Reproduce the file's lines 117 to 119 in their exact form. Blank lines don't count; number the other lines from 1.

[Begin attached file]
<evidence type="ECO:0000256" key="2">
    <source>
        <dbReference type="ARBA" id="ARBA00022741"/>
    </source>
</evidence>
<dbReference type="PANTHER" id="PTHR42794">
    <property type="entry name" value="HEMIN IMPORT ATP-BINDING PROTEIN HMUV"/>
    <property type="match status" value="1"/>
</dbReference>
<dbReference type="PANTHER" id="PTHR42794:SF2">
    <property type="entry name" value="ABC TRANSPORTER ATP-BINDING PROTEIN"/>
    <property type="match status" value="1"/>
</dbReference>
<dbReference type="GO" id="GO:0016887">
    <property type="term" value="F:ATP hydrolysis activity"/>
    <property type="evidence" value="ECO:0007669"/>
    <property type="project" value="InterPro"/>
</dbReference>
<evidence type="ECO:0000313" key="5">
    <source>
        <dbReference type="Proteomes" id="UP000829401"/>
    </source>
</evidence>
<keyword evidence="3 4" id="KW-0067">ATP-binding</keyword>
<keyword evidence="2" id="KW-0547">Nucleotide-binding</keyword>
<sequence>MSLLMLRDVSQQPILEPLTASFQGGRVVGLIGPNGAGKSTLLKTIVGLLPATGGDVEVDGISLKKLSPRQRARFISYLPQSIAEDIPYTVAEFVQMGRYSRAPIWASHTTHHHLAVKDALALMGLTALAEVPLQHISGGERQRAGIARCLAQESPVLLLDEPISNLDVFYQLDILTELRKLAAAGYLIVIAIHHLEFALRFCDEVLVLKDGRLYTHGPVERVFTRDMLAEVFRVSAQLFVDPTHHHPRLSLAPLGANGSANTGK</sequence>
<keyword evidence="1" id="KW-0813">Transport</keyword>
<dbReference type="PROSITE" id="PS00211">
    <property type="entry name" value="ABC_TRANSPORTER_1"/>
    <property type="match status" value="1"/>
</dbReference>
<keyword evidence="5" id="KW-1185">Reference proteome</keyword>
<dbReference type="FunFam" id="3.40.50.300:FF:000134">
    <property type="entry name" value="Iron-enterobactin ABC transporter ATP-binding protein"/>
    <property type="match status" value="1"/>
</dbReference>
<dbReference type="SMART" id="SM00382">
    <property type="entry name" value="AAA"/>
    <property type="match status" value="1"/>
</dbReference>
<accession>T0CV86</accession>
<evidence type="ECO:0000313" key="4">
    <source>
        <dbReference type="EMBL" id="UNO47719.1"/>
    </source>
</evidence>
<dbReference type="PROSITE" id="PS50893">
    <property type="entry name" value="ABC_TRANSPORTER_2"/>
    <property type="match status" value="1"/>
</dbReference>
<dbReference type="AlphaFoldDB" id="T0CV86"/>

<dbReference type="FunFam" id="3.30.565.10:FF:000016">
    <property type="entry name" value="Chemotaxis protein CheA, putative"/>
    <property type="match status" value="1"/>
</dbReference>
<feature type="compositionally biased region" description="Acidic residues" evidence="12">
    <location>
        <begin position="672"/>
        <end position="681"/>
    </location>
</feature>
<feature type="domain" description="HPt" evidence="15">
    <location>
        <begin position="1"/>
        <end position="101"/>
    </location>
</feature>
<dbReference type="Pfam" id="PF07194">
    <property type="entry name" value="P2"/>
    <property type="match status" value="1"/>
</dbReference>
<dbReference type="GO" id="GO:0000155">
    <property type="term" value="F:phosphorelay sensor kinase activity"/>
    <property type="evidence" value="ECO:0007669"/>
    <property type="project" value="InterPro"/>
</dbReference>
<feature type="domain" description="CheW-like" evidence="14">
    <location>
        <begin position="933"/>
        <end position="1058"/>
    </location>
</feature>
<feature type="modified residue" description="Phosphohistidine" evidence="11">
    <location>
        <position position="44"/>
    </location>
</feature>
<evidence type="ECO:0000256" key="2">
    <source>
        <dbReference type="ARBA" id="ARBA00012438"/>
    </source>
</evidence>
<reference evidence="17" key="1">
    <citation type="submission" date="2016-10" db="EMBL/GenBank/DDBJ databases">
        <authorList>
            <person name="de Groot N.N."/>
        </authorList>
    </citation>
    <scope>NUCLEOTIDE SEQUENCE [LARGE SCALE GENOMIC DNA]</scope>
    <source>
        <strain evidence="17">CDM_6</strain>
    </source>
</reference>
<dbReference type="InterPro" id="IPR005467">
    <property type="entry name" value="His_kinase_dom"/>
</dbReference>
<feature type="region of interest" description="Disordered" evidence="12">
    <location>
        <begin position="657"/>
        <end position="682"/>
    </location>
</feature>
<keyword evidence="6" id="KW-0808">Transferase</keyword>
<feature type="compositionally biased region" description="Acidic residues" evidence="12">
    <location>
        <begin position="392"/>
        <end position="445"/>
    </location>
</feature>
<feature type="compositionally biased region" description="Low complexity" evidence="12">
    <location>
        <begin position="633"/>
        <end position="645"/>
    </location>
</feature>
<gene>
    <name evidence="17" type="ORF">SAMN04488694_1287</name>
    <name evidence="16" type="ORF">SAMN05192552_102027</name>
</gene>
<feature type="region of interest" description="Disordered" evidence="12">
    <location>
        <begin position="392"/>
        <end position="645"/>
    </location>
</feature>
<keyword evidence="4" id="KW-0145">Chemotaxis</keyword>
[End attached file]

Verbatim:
        <end position="445"/>
    </location>
</feature>